Now, I’m not saying that politics and political regimes do not impact the economy and markets through taxes, expenditures, deficits and debts, foreign trade, industrial output, regulations, new construction, monetary policy, etc.; however, these policy changes are incremental, slow-moving, and affect the economy and markets with substantial lags.
 That said, it’s far more critical to focus on the underlying economic and market trends and, even more ideally, on the impact of specific policies on an individual’s wealth plan and strategy.
 3. The Fed is expected to cut rates as inflation remains sticky high

With the expectation of easing monetary policy, the market rally broadened beyond mega-cap technology stocks -the Magnificent-7 - last quarter. The equal-weight S&P 500 hit a new all-time high in early March, which is a healthy indication that a wider range of stocks are participating in the rally.
 The chart above illustrates the possible path of the federal funds rate based on current market probabilities, which includes three cuts this year. At their last meeting, the Fed cited strong job gains and low unemployment as indicators of solid economic activity.
 Still, it emphasized that “the Committee does not expect it will be appropriate to reduce [interest rates] until it has gained greater confidence that inflation is moving sustainably toward 2 percent.” Regardless of how confident we are of inflation moving sustainably to The Fed’s target, it seems ever more apparent that they will find said confidence.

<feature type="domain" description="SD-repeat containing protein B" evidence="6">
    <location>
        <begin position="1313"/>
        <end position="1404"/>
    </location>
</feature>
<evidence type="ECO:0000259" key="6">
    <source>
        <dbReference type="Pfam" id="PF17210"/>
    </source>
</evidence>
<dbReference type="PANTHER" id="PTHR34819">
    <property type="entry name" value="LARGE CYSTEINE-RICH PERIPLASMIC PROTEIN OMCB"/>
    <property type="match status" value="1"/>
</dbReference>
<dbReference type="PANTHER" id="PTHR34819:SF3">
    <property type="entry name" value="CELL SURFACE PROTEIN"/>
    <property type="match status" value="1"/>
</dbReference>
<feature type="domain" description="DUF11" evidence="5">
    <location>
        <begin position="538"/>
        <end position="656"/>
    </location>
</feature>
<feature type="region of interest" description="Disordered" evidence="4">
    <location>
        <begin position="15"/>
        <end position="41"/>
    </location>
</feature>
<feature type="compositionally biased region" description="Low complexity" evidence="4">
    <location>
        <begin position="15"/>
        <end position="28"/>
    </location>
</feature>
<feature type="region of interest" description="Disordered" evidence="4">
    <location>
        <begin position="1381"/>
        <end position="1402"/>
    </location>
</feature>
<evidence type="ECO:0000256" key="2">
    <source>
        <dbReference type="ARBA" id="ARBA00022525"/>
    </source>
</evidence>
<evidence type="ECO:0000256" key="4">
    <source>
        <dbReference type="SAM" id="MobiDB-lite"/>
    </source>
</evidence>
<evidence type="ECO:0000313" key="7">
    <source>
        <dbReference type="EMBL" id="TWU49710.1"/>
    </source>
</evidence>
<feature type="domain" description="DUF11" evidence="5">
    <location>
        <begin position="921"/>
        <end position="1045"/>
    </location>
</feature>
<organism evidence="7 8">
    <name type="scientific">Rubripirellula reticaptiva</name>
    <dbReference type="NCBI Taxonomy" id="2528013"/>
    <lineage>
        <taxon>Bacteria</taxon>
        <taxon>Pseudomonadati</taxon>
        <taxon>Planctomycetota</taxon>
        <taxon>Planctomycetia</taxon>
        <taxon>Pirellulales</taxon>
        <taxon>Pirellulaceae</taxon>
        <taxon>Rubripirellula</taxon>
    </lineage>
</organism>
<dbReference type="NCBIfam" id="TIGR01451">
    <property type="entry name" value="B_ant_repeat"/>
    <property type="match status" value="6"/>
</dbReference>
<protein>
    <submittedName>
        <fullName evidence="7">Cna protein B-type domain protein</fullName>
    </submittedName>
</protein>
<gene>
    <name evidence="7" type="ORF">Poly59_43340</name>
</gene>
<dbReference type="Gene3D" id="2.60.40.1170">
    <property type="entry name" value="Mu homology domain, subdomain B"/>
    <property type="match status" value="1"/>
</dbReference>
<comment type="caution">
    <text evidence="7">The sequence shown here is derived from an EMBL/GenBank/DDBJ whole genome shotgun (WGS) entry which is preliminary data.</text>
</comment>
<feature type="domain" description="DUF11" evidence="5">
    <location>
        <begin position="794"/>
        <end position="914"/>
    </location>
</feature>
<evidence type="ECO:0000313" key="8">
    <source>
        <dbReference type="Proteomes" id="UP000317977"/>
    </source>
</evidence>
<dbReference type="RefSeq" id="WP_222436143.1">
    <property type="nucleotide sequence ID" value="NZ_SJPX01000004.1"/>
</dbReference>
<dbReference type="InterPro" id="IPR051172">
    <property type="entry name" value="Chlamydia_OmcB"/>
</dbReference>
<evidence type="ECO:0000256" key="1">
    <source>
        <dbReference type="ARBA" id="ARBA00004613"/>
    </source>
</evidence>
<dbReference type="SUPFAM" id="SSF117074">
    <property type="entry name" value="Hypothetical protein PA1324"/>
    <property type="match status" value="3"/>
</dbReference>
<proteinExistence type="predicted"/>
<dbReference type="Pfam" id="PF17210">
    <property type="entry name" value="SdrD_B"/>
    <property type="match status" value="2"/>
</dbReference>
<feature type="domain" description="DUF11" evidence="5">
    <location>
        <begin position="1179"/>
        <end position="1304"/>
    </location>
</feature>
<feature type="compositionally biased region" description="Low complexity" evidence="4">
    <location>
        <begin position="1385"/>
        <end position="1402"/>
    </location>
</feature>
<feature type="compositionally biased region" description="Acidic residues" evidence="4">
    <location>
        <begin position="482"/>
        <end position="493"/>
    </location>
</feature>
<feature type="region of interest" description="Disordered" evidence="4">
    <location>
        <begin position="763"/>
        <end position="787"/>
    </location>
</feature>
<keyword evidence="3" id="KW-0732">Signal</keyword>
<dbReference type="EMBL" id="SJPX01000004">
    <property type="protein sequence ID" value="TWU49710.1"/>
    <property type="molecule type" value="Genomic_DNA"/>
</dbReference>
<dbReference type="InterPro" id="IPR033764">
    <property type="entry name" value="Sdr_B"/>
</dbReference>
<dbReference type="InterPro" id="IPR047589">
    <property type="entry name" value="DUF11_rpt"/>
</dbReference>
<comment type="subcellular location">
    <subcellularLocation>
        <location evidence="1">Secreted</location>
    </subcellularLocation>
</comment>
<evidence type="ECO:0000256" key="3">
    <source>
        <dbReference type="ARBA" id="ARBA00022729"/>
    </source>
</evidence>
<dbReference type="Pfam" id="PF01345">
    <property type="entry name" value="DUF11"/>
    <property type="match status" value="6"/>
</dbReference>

Further, regardless of the exact timing of rate cuts, these projections represent a reversal of the inflation-induced emergency monetary policy actions initiated in early 2022. For investors, it’s critical to adapt to this changing environment (economic and inflation reacceleration - see Inflation Infection - How Easy Money and GDP Growth Will Embed Inflation) and not focus solely on the rear-view mirror.
 The bottom line:
With markets near all-time highs, a presidential election approaching, rate cuts expected to begin this year, and broader equity market participation, adapting to the new economic climate ahead of us is crucial to maintain perspective and forward progress toward financial goals. 

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Matt Faubion, CFP®

Founder - Wealth Manager

This article is for informational purposes only and is not a replacement for real-life advice, so make sure to consult your tax, legal, accounting, and financial professionals if you want more information. This content is developed from sources believed to be providing accurate information, and provided by Copyright (c) 2024 Faubion Wealth Management LLC. All rights reserved. It may not be used for the purpose of avoiding any federal tax penalties. Please consult legal or tax professionals for specific information regarding your individual situation. The opinions expressed and material provided are for general information, and should not be considered a solicitation for the purchase or sale of any security.